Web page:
Pizza should be portable
When pizza was first popularized back in 16th-century Naples, it was considered a poor person's dish and sold in the streets on the cheap. This rep continued through the centuries, with food trucks and corner stores taking the place of outdoor stands. But with deep dish? Not so much. Aside from delivery orders, Chicago pizza is a restaurant-only experience, far divorced from the food's original intention.
Over a heaping pan full of Pequod's pie, New Yorker-turned-Chicagoan Eliza offered a one-foot-in-each-world perspective on this conundrum. "You can like deep dish, but it doesn't do any of the work of New York pizza," she said. "I can take an NY slice with me, get it at any hour, and it costs me $1. It's for when you need an in-between thing, before you go out, after you go out. It's always accessible. And good. That's not deep dish at all."
Across town at Lou Malnati's River North location, I brought the issue up with Matt. He agreed. "It's not something you want for a quick bite on the go. Although offices Downtown do get it brought in for lunch sometimes," he told me, cringing at the thought. "Even then, though, you can only eat one slice if you're planning on doing anything else with your day."
It was the original fast food
Before I trekked out to Chicago, I had no idea deep dish took a full 45 to 60 minutes to cook -- and that's not even counting the 20-30 minutes you need to get through those massive and endlessly chewy slices. Eating it is an enormous commitment, like sitting down for a full-length Hollywood feature.
"When I first moved here, I was so mad about the pizza situation," griped Eliza. "I thought, 'I don't want lasagna pizza and I don't want to wait an hour.' Seriously, who's got 45 minutes for some fuckin' pizza?"
And pizza should be quick and easy
Most modern pizza is, by nature, a communal food meant to feed a group of people in equal, easy-to-serve proportions. That's been at the very core of American pizza since rickety street carts sold the stuff for a nickel a pop, and lives on in the form of the almighty slice. And deep dish is not a slice-friendly food.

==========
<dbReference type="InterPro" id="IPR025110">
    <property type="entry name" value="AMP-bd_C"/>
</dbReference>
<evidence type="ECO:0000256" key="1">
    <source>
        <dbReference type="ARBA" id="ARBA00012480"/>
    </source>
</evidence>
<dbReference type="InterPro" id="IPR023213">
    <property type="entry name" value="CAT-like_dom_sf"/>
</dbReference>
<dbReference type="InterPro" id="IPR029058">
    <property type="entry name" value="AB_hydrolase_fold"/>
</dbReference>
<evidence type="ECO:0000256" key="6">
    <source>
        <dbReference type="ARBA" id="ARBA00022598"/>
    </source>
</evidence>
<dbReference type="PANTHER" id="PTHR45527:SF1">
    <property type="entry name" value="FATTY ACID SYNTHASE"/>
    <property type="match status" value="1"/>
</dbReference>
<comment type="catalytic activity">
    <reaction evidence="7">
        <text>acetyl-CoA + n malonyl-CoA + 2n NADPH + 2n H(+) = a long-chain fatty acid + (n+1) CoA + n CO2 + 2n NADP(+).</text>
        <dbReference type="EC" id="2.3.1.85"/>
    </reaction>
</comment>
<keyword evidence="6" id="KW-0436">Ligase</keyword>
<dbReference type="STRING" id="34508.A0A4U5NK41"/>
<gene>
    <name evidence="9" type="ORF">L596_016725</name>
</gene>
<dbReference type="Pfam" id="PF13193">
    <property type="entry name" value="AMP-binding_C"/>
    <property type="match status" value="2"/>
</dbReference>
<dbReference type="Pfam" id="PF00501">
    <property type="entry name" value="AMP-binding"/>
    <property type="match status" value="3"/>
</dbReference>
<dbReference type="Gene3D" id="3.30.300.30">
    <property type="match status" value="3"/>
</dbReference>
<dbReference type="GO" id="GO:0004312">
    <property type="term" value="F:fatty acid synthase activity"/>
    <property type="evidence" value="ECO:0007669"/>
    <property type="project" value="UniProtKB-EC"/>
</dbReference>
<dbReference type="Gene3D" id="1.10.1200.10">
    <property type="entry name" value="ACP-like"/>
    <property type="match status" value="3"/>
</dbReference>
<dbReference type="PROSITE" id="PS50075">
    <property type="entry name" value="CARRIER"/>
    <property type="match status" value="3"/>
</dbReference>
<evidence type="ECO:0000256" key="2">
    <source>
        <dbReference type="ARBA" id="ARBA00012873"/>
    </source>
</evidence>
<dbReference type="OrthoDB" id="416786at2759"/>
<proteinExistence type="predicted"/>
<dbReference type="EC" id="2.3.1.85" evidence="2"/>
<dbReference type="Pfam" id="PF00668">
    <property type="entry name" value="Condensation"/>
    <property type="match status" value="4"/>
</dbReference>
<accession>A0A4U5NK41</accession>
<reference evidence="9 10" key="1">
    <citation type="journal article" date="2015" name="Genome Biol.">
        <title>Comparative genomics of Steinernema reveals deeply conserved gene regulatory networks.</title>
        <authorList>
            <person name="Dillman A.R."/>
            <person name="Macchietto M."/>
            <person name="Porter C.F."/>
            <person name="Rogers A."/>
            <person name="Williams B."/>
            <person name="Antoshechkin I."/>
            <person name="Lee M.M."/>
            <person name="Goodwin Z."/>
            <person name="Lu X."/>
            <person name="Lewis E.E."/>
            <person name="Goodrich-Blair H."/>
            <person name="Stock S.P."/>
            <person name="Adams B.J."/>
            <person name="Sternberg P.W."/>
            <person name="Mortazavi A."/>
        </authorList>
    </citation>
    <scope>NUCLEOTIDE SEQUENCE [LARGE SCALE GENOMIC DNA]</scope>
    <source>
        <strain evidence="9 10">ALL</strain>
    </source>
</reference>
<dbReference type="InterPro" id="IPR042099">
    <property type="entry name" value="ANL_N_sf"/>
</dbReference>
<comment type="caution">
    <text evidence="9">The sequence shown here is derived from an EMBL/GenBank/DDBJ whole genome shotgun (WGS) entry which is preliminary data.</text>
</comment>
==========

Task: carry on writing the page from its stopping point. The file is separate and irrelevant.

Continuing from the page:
"Nobody wants to sell you a slice here," Eliza told me, boiling over with frustration. "You know how much struggle you have to go through to get a fuckin' slice here? There might be a couple of places, but they're few and far between."
That deep dish refuses to get into the slice game is baffling to me -- those pieces are so filling, a restaurant could make bank on them. The whole practice is very anti-pizza.
It should double as a snack
The fact of the matter is, deep dish is just too much -- too much cheese, too much crust, too much sauce, too much everything. Even the toppings are extreme, literal sheets of sausage and pepperoni stacked like scalloped shingles on a roof. Eating it feels like slogging through dense, cheesy quicksand -- tasty quicksand, but quicksand all the same. It's basically Ambien in food form.
The pie at Giordano's, for example, was loaded with more cheese than the Wisconsin State Fair. It seeped out from inside the pie, spreading onto the plate like The Blob. It tasted like regret. It was, without a doubt, the least pizza-like of the three.
"Honestly, if I was trying to sell someone from New York on Chicago pizza, this would not be where I'd take them," admitted Matt. "It's a bit much for some people from Chicago, even. This is hibernation food."